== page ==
The Latest Results From Kepler - Foothill College Lecture Series
Two Upcoming Astronomy Lectures at Foothill College
Dear Astronomy Enthusiast:
I am delighted to report that the renovation work on Foothill College's Smithwick Theater is done, and we will resume the Silicon Valley Astronomy Lectures this fall. We're planning six exciting Wednesday evening lectures in 2012–2013, starting with the one described below. (That is, of course, if the world doesn't end on the winter solstice of 2012, as so many tabloid TV shows are claiming. But somehow I am confident that we'll still be meeting in 2013 :-)!)
I have also included notice below of a little talk I am giving the week before in case you know someone looking for an evening distraction from the political ads on TV.
See you at one of these events,
Foothill's Astronomy Professor
The Latest Results from Kepler; Presentation Kicks Off 13th Year of Silicon Valley Astronomy Lecture Series
As part of the 13th annual Silicon Valley Astronomy Lecture Series, Natalie Batalha, Ph.D., mission scientist for NASA’s Kepler Project, will discuss Finding the Next Earth: The Latest Results from Kepler, an illustrated, non-technical lecture, Wednesday, Oct. 17, from 7 to 8:30 p.m. in the Smithwick Theatre at Foothill College in Los Altos Hills. Admission is free and the public is invited. Seating is on a first-come, first-served basis. Arrive early to locate parking. Parking is $3; purchase permit from dispenser in any student lot.
With the launch of NASA's Kepler spacecraft in 2009, humanity's quest to find planets orbiting other stars took a great leap forward. Dr. Batalha will describe the techniques used by the Kepler team to identify Earth-size planets and update the audience on the remarkable progress they are making. She will discuss the planets already found (including one like Tatooine in Star Wars, with two suns in the sky), and share what we know so far about the thousands of candidate planets that are in the Kepler data (planets ranging from one-half the size of Earth to twice the size of Jupiter).
A research astronomer at NASA Ames Research Center, Batalha holds a doctorate in astrophysics from UC Santa Cruz. She started her career studying young, sun-like stars. Inspired by the growing number of exoplanet discoveries, she joined the team at Ames working on the emerging technology for finding planets by measuring the tiny decrease in light when a planet moves across the face of its sun. Twelve years later, she stands poised with the Kepler team to make discoveries that, until recently, have been in the realm of science fiction, but are now becoming our scientific reality.
The free lecture series is sponsored by the Foothill College Astronomy Program, NASA Ames Research Center, SETI Institute and Astronomical Society of the Pacific. Past lectures from the series are available online at www.astrosociety.org/education/podcast/index.html.
Visitors must purchase a parking permit for $3 from dispensers in student parking lots. Parking lots 1, 7 and 8 provide stair and no-stair access to the theatre. Foothill College is located off I-280 on El Monte Road in Los Altos Hills. For more information, access www.foothill.edu or call (650) 949-7888.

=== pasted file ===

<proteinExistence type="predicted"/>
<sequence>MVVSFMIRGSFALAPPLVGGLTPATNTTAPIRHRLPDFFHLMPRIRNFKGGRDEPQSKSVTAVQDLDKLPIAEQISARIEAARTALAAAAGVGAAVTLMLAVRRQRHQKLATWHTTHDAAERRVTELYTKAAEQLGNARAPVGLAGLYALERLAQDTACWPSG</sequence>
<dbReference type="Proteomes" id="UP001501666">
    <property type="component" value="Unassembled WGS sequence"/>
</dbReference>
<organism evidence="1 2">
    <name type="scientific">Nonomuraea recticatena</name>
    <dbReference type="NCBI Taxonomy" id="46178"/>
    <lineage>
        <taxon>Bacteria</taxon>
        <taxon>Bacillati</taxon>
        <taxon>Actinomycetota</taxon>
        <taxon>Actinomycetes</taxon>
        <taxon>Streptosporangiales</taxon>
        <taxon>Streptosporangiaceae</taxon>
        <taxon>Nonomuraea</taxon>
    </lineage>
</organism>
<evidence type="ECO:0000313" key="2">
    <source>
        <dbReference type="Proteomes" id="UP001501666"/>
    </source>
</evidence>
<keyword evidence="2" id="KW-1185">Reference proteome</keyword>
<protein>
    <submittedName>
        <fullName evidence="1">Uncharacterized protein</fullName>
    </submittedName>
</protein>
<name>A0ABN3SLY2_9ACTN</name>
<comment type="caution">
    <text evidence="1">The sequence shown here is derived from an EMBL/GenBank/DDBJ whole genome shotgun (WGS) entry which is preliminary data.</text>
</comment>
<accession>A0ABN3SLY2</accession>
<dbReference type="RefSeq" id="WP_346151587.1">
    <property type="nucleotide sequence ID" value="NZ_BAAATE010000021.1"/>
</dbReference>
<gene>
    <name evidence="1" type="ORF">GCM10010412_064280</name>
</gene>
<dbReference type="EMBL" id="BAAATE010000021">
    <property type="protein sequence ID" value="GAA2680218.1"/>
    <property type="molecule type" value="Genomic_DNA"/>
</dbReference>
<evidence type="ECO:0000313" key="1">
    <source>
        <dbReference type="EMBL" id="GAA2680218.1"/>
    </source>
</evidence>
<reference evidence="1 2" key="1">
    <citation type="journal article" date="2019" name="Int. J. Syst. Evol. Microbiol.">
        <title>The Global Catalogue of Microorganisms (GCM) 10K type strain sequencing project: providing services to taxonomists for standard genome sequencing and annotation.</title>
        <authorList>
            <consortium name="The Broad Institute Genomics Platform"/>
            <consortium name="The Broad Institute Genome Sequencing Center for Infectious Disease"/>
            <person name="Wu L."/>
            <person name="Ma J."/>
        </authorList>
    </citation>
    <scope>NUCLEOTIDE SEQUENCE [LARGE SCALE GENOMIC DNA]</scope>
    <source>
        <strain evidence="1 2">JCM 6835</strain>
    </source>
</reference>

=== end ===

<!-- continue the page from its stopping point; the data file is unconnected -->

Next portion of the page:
From the Peninsula Astronomical Society: Fraknoi Presents Free Astronomy Tourist Lecture Oct. 12
Astronomer and popular lecturer Andrew Fraknoi will give an illustrated non-technical talk on The Top Tourist Sights of the Solar System at the monthly meeting of the Peninsula Astronomical Society Friday, Oct. 12, at 7:30 p.m., in Room 5015 at Foothill College in Los Altos Hills. Admission is free and the public is invited. Seating is on a first-come, first-served basis. Parking is $3; purchase permit from dispenser in any student lot. Parking lots 5 and 6 provide closest access to Room 5015 (please do not park in staff parking; citations are issued).
Subtitled Where Bill Gates' Great-Granddaughter Will Go on Her Honeymoon, Fraknoi's talk will use spectacular images from space probes and the world's largest telescopes to explore the most intriguing future tourist destinations among local planets and moons. Stops include the 4,000-mile lava channel on Venus, the towering Mount Olympus volcano on Mars (three times the height of Mount Everest), the awesome Verona Cliffs on the moon Miranda (which are the tallest lovers leap in the solar system), and the recently discovered steam geysers on one of Saturn's moons. No background in science is assumed and kids age 12 and older are welcome.
Fraknoi is the chairman of the Foothill College Astronomy Department, where he teaches classes on astronomy for poets. Named the California Professor of the Year in 2007, he has received several national awards for his work in explaining space science. His children's book, Disney's Wonderful World of Space, came out in a paperbound edition in 2009. He appears regularly on local and national radio explaining astronomy developments in everyday language. He currently serves as vice chairman of the board of trustees of the nonprofit SETI Institute, devoted to the search for life elsewhere in the universe. Asteroid 4859 has been named Asteroid Fraknoi by the International Astronomical Union in recognition of his educational work.
Please pass this information on to others who may also be interested.
12345 El Monte Road, Los Altos Hills, CA 94022-4599 • (650) 949-7777